Ace Settles Bid-rigging Probe
Attorney General Spitzer and State Insurance Superintendent Howard Mills today announced an agreement with ACE, Ltd, a Bermuda-based holding company that trades on the New York Stock Exchange, and its United States subsidiaries to resolve allegations of bid-rigging and improper "finite reinsurance" transactions.
Connecticut Attorney General Richard Blumenthal and Illinois Attorney General Lisa Madigan also joined in today's settlement.
Under the agreement, ACE will pay $80 million in restitution and penalties and adopt a series of sweeping reforms of its business practices. In addition, ACE has issued an apology acknowledging its improper conduct.
"We continue to clean up the insurance industry," said Attorney General Spitzer. "ACE has acknowledged its problems and cooperated fully in our investigation. ACE is also adopting reforms designed to address the problems created by the use of contingent commissions and finite reinsurance."
State Insurance Superintendent Howard Mills said: "The Insurance Department is pleased that ACE has agreed to compensate policyholders who were harmed by the company’s actions and reform the way in which they conduct their business."
The settlement agreement, called an Assurance of Discontinuance and Voluntary Compliance, alleges that ACE was a full participant in a scheme to fix insurance prices in the excess casualty area.
For example, the Assurance cites an e-mail from a senior ACE executive detailing a scheme in which ACE would knowingly provide a losing bid to provide insurance coverage to create the illusion of a competitive bidding process:
"Marsh is consistently asking us to provide what they refer to as ‘B’ quotes for a risk. They openly acknowledge we will not bind these ‘B’ quotes . . . but that they ‘will work us into the program’ at another attachment point . . . . It has been inferred that the ‘pricing targets’ provided are designed to ensure underwriters ‘do not do anything stupid’ as respects pricing."
The assurance also details ACE’s use of improper "finite reinsurance" to bolster both its own financial results and those of its clients. For example, in 2000 ACE entered into a sham "reinsurance" agreement with American Capital Access ("ACA"), a privately held United States insurer. Under the terms of the deal, ACE and ACA entered into a series of written reinsurance contracts that appeared to contain sufficient risk to qualify as reinsurance. In reality, however, the two parties entered into secret side agreements that capped and guaranteed the profits ACE could make from the deal, thereby eliminating any risk for either party.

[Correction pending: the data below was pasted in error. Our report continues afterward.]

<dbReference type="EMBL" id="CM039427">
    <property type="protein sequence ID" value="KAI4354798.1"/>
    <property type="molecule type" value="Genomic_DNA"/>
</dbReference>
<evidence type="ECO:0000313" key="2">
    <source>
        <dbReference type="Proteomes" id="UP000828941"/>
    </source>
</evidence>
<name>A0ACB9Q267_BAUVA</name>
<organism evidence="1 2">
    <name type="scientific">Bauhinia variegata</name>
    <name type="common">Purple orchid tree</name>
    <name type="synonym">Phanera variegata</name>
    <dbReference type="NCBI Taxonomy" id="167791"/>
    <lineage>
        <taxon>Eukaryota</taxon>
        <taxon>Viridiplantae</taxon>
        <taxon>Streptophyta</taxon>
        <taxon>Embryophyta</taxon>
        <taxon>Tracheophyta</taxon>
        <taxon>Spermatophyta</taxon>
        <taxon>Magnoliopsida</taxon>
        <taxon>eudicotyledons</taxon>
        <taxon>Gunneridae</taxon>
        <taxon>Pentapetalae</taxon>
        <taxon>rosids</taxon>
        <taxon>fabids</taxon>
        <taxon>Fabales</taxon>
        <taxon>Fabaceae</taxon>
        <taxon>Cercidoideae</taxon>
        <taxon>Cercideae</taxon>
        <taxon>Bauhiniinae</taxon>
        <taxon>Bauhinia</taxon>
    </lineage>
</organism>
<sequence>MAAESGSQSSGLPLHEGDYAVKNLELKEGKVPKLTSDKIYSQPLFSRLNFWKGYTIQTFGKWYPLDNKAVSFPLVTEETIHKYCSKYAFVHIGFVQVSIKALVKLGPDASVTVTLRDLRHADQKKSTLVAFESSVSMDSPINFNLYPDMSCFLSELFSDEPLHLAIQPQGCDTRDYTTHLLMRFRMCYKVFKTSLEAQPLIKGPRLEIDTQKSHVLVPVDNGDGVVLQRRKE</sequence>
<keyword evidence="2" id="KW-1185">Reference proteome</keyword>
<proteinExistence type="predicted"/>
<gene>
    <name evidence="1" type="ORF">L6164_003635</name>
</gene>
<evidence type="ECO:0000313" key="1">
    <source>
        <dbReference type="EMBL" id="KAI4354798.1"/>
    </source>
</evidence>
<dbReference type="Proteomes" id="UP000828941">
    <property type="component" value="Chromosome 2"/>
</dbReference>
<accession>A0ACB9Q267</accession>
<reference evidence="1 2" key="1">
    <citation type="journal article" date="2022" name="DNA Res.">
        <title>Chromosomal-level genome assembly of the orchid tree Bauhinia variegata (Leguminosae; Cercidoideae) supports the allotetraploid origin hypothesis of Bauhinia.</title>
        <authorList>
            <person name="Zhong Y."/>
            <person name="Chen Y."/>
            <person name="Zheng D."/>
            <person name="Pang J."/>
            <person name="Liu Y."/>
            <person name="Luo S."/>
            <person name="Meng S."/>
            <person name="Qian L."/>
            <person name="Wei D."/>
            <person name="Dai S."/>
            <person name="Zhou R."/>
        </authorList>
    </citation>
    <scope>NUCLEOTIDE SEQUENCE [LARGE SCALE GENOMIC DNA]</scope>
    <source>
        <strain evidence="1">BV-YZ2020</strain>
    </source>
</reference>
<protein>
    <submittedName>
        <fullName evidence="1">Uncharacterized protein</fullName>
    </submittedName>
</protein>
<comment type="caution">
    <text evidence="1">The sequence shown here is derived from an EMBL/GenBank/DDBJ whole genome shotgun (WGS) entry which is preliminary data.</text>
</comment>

In a statement today, ACE apologized for its actions, saying: "As part of today’s settlement with the Attorneys General and the Superintendent, ACE acknowledges that certain of its employees violated both acceptable business practices and ACE’s own standards of conduct by engaging in behavior that included improper bidding practices and certain ‘finite reinsurance’ transactions. ACE apologizes for this conduct. It has reformed its business practices and is satisfied that this behavior will not be repeated. In order to promote transparency and reduce the potential for conflicts of interest, ACE has supported legislation in the U.S. to eliminate contingent compensation and through this agreement pledges to continue to do so."
Under today's agreements, $40 million will be paid to ACE’s policyholders harmed by bid-rigging activities. In addition, ACE will pay penalties of $24 million to New York and $8 million each to Connecticut and Illinois.
In the fall of 2004, the New York Attorney General's Office and Insurance Department announced a joint probe of misconduct in the insurance industry. To date, this investigation has resulted in settlements with six companies, guilty pleas from 20 insurance company executives and officers, and the recovery of approximately $3 billion in restitution and penalties.
The investigation underlying today's Assurance of Discontinuance and Voluntary Compliance was conducted by Assistant Attorneys General Michael Berlin, Maria Filipakis, Matthew Gaul, and Mel Goldberg, under the direction of David D. Brown IV, Chief of the Attorney General’s Investment Protection Bureau.
Susan Donnellan, Deputy General Counsel of the New York State Department of Insurance and Jon Rothblatt, Principal Attorney, led the Insurance Department’s investigation.
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